'India's kharif rice production may fall by 10-12 mn tonne'

"Loss of production of rice may be 10 million tonnes and in the worst case it can be 12 million tonnes this year,"
Paddy was sown in 406.89 lakh hectares in the year-ago period
Paddy was sown in 406.89 lakh hectares in the year-ago periodReuters

NEW DELHI: India's rice production could fall by 10-12 million tonnes during the Kharif season this year due to a fall in paddy sowing area, the government said on Friday, but asserted that it would still have surplus output.

On Thursday, the government imposed ban on exports of broken rice and also slapped an export duty of 20 per cent on non-basmati rice, except for parboiled rice, as its seeks to boost domestic supply and curb rising prices that have gone up by 8 per cent in wholesale market and 6 per cent in retail.

At a press conference to explain rationale behind the imposition of ban on exports of broken rice, Food Secretary Sudhanshu Pandey pointed out that the paddy acreage is lower by 38 lakh hectare so far this Kharif season because of less rains in many states.

The Kharif season contributes about 80 per cent of India's total rice production.

"Loss of production of rice may be 10 million tonnes and in the worst case it can be 12 million tonnes this year," he told reporters here.

India's total rice production during 2021-22 crop year (July-June) is estimated at a record 130.29 million tonnes as against 124.37 million tonnes in the previous year.

Out of total rice production in 2021-22, 111.76 million tonnes were in Kharif season and 18.53 million tonnes in Rabi (winter-sown) season. The country exported 21.2 million tonnes of rice in 2021-22 fiscal year, of which 3.94 million tonnes were basmati rice.

The secretary, however, said that this is an initial estimate based on drop in paddy acreage in Kharif (summer-sown) and average yield and actual fall in production could be less as yield might improve in states where rains have been good.

As per the presentation made by Pandey, paddy sowing is lower by 25 lakh hectares in four states, which have witnessed deficient rains. The production could be less by 7-8 million tonnes in these four states. In other states, paddy sowing has come down due to diversification to other crops.

Till September 2, area under the paddy crop was down by 5.62 per cent at 383.99 lakh hectare in the ongoing kharif season, according to the agriculture ministry data.

Paddy was sown in 406.89 lakh hectares in the year-ago period, the data showed.

There was a huge lag in paddy sowing in the states of Jharkhand (9.80 lakh ha), Madhya Pradesh (6.32 lakh ha), West Bengal (4.45 lakh ha), Chhattisgarh (3.91 lakh ha), Uttar Pradesh (2.61 lakh ha), and Bihar (2.18 lakh ha) so far this kharif season.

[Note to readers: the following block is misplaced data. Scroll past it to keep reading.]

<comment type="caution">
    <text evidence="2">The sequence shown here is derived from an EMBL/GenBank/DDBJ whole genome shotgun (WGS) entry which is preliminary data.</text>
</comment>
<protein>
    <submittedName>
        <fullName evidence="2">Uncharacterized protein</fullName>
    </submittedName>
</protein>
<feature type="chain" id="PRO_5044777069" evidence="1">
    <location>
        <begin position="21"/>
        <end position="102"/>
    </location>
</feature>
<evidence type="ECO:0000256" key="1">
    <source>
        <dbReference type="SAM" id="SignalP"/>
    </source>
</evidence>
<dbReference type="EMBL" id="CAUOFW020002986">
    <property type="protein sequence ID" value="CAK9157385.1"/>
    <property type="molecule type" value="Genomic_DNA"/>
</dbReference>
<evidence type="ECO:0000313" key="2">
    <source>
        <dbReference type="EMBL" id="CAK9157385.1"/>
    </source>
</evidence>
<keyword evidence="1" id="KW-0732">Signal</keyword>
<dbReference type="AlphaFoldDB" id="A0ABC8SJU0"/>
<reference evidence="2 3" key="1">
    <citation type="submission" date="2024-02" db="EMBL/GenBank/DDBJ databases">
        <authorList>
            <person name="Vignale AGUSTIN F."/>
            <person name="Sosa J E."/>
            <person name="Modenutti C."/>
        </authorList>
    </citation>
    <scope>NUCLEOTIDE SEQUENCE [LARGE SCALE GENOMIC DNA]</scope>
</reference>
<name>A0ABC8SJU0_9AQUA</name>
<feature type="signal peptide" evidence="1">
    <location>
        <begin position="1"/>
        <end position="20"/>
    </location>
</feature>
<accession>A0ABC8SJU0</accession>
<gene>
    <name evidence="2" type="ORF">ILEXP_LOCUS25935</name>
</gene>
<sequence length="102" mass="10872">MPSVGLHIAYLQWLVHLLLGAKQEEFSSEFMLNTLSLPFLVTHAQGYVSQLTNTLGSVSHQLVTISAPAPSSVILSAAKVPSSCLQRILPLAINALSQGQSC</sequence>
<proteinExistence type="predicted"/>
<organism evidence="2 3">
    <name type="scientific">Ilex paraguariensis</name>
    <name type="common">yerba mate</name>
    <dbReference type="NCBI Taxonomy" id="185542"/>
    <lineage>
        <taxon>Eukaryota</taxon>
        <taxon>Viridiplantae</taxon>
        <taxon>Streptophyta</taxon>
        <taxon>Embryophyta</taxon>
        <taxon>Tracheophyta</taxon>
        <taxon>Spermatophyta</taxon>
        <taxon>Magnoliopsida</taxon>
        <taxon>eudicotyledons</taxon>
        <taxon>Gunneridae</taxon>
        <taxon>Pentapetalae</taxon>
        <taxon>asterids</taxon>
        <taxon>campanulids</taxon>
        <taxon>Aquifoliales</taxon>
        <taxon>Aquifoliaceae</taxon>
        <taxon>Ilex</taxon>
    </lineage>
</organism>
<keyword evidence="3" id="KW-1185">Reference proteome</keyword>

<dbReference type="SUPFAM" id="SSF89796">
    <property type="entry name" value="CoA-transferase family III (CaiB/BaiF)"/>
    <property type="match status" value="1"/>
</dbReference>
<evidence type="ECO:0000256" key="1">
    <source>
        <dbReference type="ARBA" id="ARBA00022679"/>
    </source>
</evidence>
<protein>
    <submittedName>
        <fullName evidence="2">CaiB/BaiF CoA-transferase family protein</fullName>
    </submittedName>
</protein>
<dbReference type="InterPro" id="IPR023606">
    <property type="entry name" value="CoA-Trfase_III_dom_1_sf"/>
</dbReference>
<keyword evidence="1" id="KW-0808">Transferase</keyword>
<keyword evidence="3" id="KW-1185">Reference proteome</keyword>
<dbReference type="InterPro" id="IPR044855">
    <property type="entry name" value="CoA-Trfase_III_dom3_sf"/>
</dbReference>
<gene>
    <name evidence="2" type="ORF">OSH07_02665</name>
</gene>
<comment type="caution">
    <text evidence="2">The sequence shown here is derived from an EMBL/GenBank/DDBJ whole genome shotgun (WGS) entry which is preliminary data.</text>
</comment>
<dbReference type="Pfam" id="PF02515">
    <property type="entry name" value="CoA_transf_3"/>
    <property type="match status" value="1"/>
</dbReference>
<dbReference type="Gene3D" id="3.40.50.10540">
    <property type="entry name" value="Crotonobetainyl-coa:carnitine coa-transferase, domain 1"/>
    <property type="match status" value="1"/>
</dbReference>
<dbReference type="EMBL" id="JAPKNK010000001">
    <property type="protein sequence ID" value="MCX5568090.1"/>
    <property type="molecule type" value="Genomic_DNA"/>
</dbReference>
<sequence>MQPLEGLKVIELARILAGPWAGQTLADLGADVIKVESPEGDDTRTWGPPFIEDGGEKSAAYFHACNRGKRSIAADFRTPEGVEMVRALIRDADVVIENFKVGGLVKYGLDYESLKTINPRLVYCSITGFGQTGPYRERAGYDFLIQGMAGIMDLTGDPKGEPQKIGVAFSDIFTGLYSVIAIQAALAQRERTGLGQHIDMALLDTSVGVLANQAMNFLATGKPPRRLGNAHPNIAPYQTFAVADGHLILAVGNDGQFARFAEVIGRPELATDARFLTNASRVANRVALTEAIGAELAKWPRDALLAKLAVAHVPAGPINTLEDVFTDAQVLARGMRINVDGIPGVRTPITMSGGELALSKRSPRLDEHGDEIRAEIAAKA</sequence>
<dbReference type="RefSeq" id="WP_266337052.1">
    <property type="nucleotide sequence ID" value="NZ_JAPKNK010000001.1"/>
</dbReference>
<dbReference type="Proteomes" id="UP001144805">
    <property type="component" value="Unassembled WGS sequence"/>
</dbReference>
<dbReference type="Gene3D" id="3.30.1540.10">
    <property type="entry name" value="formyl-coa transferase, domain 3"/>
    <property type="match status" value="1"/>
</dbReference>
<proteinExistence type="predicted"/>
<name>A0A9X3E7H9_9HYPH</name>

Paddy is the main kharif crop and its sowing begins with the onset of the southwest monsoon from June and harvesting from October onwards.

Pandey did not reply to a question on whether the government would extend the free foodgrains programme Prime Minister Garib Kalyan Anna Yojana beyond September.

The PMGKAY scheme is valid till September and the government is yet to take a decision on whether to extend the welfare programme in the backdrop of tight stock situation with respect to wheat and likely fall in rice output.

Currently, the government is providing wheat and rice for Rs 2 per kg and Rs 3 per kg, respectively, under the National Food Security Law (NFSA).

The Centre is providing 5 kg of food grains (wheat and rice) per person per month under the NFSA to about 80 crore people.

Over an above the normal 5kg quota, the Centre provides an additional 5 kg foodgrain free of cost under the PMGKAY to around 80 crore people.

The Centre is sitting on a stock of 47 million tonnes of rice, including rice equivalent of unmilled paddy, as of July 1. The buffer stock requirement is to have 13.5 million tonnes of rice as of July 1.

Already, the Centre is supplying more rice instead of wheat through ration shops as its procurement of wheat fell sharply to 19 million tonnes in 2022-23 marketing year compared to 43 million tonnes in the year-ago period.

Wheat marketing year is from April to March but almost the entire quantity of the grain is procured by the end of June. In May, the government banned wheat exports amid marginal fall in wheat output and a sharp decline in procurement by state-run Food Corporation of India.

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